› Forums › General Forums › The Cat Lounge › Thinking about a cat, but I have some questions.
New Posts  All Forums:Forum Nav:

Thinking about a cat, but I have some questions.

post #1 of 17
Thread Starter 
I'm currently a student, and I would really like to have a pet. I move pretty often, and generally live in small places. I had a dog growing up, and was always a dog person, but I figure a cat might be best, as it doesn't have the time and space requirements that a dog would. I do have a few questions though..

Is there a chance that my cat will grow up to "hate" me? I have heard of this happening, is it possible? I'd naturally want my cat to be attached to me (like a dog would) and not run and hide so i was wondering if it could be true.. When I'm at the SPCA is there any way to identify the personality of the kittens?

Also, how big of a problem is the peeing? I know that accidents happen, but do some cats grow up to be non chalant pee anywhere-ers?

I guess peeing is a secondary issue, I just want to know if anyone has a cat that hates them..

post #2 of 17
If you adopt a kitten, you need to make sure you have the time to bond with it, introduce it to its new home room by room, show it where the litter tray is and how to use it, where youve put the food bowls, any breakables close to kitten height need to be moved. I assume with puppies you do the whole bonding thing, but it is free to run around the backyard and pee wherever it likes. Kittens need to be trained if they are from a new litter, and not older. If you adopt an older kitty who has already been house broken, that may be better for you. You still need the bonding time and to show him/her where the tray is. I would suggest you keep them as indoors, but if you cannot do this, make some sort of enclosure/run outside if you can, so that they wont get into any harm while you are at school and also wont go stir crazy in the house alone.

It may be a good idea to ask friends/relatives about their experiences as cat owners, also visit shelters and ask the volunteers there what you need to know.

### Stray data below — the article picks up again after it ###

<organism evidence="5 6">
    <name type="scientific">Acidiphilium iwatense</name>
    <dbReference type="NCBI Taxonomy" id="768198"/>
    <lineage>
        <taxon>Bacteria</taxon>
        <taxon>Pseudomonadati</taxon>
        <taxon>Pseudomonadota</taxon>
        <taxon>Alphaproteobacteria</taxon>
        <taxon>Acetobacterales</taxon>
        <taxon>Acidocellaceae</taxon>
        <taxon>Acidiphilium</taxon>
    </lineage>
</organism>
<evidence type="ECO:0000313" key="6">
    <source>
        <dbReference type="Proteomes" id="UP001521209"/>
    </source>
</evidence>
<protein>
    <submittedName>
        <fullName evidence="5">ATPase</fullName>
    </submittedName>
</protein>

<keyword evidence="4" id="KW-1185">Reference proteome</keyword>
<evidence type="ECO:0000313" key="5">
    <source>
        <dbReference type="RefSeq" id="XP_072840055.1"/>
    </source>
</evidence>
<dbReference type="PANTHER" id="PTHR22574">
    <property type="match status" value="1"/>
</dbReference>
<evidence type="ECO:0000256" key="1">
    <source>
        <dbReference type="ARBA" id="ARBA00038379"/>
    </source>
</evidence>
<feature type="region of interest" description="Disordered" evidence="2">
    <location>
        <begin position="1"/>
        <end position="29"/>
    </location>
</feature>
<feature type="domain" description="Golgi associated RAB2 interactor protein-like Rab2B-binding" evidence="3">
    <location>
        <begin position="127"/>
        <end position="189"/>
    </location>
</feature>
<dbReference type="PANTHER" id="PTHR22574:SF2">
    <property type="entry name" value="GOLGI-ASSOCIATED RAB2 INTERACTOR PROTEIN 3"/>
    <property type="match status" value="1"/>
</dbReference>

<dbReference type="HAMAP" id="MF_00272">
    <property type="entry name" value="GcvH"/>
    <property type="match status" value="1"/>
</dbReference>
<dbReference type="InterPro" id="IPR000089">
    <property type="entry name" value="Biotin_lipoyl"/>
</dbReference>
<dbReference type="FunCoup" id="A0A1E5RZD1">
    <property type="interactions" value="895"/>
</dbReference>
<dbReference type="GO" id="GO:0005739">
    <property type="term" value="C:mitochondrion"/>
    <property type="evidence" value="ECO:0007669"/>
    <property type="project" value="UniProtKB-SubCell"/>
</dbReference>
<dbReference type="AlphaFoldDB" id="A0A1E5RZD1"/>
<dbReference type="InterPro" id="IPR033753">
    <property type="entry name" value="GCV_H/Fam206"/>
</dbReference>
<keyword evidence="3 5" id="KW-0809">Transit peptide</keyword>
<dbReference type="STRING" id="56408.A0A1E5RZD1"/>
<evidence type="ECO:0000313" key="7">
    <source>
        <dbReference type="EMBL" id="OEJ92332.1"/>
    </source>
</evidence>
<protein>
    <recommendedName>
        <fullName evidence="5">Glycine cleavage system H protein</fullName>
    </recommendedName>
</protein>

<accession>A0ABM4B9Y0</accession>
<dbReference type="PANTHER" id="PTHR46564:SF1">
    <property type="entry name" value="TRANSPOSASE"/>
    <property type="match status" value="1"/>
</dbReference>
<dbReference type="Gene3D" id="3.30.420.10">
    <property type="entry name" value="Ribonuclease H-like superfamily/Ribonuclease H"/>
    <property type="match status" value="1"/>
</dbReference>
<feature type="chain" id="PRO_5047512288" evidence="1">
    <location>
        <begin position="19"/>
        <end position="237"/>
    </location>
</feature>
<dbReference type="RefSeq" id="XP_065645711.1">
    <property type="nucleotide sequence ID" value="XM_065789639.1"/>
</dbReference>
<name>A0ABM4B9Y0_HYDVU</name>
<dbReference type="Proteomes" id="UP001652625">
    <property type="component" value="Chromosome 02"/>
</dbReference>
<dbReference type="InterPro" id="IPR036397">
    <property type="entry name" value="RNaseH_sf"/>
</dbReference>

post #3 of 17
First make sure that YOU want a cat. If you take your time with the cat and love it and are not mean to it then you will not need to worry about it hating you. The only reason I have ever know a cat to hate someone is because they were unkind to it. Dragoriana had some good ideas on bonding.
As for the peeing outside the box, I would not stress about it. Most cats do not have a problem with this. If there ever is a problem then it is usually because they have a urinary tract infection or some other health problem. Make sure if you adopt a male cat that he is neutered. Un-neutered males will have problems with spraying.
As for how to pick the right cat, it really comes down to if you feel a connection with the cat. When you go to the shelter take your time and interact with the cats. I spend a minimal of 30 min. with the cat that I am feeling most drawn to adopt. That way I can really get a feel from the cat of how it reacts to me. If you spend the time with them , you can easily see if a cat is hyper, playful, cuddly or whatever else.
I would suggest your looking at a young cat but not a kitten. The reason I suggest this is that kittens take extra time and are in need of more training (how to use the litter box and such).
Hope all my babble helps. Good luck!
post #4 of 17
I agree to what the other two have already said. Cats aren't going to hate you unless they are treated badly. One thing to watch out for is an adult cat who was abused. There is a good chance that cat could always be a hider and rather be alone. Go to a shelter when you know for sure if you want a cat and see if you bond with a kitten. They attach to their human very quickly and will be loyal for always!

Peeing is not an issue I would worry about. Cats are very clean and don't just pee anywhere like a dog does if it's angry or can't hold it. As long as you have a clean litterbox your cat will use it.
post #5 of 17
I just wanted to add that I hope you have money to take care of a cat. So many people want cats (or dogs) but then don't want to pay for vet care. I have spent thousands on my cats but it was a sacrifice I was willing to take.
post #6 of 17
Make sure you can afford a kitty.

I suggest adopting an adult. While kittens are cute, they aren't at 1 am when they attack your feet, 2 am when they attack your feet, 3 am when they attack your feet, 4am when they attack your feet, & 5 am when they attack your face. Kittens do best in pairs. And they're expensive. There is NO WAY anyone can guarantee the purr-sonlity of a kitten. And adult, the purr-sonlity is formed. And not all adults are "reject cats" that someone didn't want. Many are stuck with unworthy owners....

Declawing increases chances of a cat being a sprayer. And a biter. Cats can spray when they have UTIs(it is painful to urinate). Not all males spray, not all female spray, etc. And spaying/neutering....that decreases chances of spraying.